log (MWw /MWn)=[C1 +(C2)(wt. fraction comonomer)]×[C3 or C4 ]

where

MWw is the wt. ave. mol. wt.,

MWn is the no. ave. mol wt.,

C1 is the intercept of the wt. fraction comonomer versus log (MWw /MWn)max. plot for a given comonomer type, where (MWw /MWn)max. is the ratio of wt. ave. mol. wt. to no. ave. mol. wt. at the MWD boundary for a given comonomer type,

C2 is the slope of the wt. fraction comonomer versus log (MWw /MWn)max. plot for a given comonomer type,

C3 is a numerical value in the range of about 0.75 to 1.0, preferably about 0.85 to about 1.0, and

C4 is a numerical value in the range of about 1.0 to about 0.1,

where C3 is employed at process conditions which produce products between the single-phase nonrandom range and the MWD boundary, and

where C4 is employed at process conditions which produce products beyond the MWD boundary.

At the MWD boundary, both C3 and C4 are equal to unity.

Since product performance is intimately related to molecular weight distribution (for example, narrow molecular weight distributions are generally required for excellent copoymer transparency, and a relatively broad MWD is usualy required for excellent extrusion coating properties), the ability to prepare a wide range of distinct distributions at a single product melt index allows the manufacture of products suitable for a wide range of film, coating, molding and laminating applications.

Although the exact position of a MWD boundary depends upon comonomer concentration and a number of other variables, tests as above will demonstrate that the position is well above the corresponding phase boundary for the given comonomer concentration. For example, the MWD boundary occurs >2000 psi above, and >15° above, the phase boundary when producing an ethylene/acrylic acid copolymer containing nine percent acrylic acid by weight.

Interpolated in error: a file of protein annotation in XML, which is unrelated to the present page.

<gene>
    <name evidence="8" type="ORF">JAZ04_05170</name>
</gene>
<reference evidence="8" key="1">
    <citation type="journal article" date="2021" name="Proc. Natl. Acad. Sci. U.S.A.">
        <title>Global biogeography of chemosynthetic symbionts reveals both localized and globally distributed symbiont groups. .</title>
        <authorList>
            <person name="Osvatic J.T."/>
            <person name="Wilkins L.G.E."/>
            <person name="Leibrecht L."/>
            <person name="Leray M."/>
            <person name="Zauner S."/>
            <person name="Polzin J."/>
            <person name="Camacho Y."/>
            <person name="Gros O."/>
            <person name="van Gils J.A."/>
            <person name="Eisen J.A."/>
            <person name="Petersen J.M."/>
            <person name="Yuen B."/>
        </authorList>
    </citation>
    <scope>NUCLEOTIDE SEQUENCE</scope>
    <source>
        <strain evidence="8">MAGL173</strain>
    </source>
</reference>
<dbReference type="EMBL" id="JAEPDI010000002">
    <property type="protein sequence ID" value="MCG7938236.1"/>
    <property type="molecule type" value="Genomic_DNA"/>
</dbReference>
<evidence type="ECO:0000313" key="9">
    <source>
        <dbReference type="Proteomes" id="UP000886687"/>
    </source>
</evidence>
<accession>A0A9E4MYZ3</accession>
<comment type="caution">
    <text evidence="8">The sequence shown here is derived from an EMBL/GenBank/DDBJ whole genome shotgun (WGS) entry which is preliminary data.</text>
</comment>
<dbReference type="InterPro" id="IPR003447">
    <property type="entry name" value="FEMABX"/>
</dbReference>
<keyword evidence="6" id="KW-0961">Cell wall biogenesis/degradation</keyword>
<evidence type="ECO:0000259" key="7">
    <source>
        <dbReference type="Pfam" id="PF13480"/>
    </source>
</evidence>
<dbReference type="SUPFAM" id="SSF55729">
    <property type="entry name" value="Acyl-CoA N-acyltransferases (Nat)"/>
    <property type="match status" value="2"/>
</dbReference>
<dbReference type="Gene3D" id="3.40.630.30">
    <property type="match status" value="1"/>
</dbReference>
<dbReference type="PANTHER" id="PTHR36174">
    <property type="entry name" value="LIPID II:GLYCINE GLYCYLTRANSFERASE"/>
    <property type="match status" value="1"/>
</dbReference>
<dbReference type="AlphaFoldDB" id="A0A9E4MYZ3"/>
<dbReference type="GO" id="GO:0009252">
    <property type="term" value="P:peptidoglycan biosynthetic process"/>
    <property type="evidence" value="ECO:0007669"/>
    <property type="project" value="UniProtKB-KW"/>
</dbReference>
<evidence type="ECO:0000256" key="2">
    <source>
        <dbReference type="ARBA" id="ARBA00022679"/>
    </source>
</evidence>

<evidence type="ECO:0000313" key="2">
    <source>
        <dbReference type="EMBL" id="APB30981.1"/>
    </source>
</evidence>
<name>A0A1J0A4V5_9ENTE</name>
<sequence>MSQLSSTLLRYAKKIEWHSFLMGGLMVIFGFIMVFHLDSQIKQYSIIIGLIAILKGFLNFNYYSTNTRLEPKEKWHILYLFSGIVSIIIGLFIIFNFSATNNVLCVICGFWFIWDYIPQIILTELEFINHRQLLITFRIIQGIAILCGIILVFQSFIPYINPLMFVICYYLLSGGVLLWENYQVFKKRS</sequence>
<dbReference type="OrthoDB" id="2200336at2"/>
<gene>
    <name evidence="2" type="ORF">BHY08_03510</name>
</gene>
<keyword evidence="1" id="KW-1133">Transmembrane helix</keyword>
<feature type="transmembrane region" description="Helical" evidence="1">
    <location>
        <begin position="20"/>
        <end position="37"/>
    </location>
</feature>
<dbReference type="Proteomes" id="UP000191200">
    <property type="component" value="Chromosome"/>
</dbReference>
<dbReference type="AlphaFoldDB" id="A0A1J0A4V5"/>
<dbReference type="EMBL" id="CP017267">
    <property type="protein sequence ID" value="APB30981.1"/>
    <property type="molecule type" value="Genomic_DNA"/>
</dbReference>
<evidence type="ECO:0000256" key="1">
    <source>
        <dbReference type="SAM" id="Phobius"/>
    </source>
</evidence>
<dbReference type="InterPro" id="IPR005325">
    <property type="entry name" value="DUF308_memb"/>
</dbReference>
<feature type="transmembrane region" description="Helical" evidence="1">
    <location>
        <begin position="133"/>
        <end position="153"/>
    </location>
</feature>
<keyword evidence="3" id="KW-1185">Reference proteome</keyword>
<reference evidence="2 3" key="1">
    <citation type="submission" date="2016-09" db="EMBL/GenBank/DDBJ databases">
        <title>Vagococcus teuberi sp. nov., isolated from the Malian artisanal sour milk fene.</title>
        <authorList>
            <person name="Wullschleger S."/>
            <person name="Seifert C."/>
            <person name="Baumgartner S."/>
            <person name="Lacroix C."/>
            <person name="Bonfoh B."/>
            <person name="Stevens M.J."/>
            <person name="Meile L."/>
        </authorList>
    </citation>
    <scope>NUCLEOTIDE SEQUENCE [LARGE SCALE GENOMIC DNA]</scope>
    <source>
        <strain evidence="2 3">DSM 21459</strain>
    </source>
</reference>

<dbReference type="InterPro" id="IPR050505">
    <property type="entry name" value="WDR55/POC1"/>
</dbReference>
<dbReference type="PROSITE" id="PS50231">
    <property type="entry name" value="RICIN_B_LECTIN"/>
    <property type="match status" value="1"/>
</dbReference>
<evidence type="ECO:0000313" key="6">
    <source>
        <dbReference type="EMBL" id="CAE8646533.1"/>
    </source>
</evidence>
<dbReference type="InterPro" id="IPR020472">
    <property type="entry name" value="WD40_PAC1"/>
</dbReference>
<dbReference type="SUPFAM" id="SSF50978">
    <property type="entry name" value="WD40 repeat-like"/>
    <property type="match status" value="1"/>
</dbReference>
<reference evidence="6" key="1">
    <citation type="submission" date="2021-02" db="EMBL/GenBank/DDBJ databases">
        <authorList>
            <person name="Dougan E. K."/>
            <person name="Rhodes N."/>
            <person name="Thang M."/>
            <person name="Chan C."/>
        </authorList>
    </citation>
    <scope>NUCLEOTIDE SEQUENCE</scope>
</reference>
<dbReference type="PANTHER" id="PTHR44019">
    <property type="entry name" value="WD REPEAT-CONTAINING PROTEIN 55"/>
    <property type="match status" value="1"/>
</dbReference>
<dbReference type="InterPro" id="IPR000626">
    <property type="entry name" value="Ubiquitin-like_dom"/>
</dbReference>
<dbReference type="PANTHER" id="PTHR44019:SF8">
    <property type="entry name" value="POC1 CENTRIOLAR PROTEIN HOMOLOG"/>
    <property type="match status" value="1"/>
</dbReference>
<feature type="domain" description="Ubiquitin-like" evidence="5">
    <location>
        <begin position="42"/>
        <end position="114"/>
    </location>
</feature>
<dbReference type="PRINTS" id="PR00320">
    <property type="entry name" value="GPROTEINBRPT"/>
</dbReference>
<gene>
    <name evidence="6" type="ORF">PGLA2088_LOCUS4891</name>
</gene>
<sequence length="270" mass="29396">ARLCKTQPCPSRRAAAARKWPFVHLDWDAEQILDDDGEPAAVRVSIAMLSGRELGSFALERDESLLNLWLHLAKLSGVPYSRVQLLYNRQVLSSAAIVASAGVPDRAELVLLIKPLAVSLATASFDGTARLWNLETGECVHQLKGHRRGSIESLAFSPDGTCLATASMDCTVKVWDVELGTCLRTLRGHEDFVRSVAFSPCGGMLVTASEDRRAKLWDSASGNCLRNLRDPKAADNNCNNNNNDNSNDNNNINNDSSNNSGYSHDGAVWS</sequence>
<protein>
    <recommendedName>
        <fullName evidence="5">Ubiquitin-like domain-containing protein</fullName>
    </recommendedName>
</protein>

In addition to the ability to "tailor" the desired molecular weight distributions and achieve improved transparency and coating properties, in accordance with the present invention, "single-phase" products prepared just below, at, or beyond the MWD boundary possess less microgels or grain than comparable "two-phase" products as well as less grain than the non-random, "single-phase" products prepared e.g. in U.S. Pat. No. 4,248,990. In fact, at or beyond a corresponding MWD boundary, completely "grain-free" products can be readily prepared. This reduction in microgels or "grain" has an aesthetic appeal, and the presence of excessive amounts of grain can contribute to inadequate heat seal and hot tack strengths, as well as promote delamination by compromising the adhesiveness. The improved heat seal and hot tack strengths of these "single-phase" products is also an object of this invention.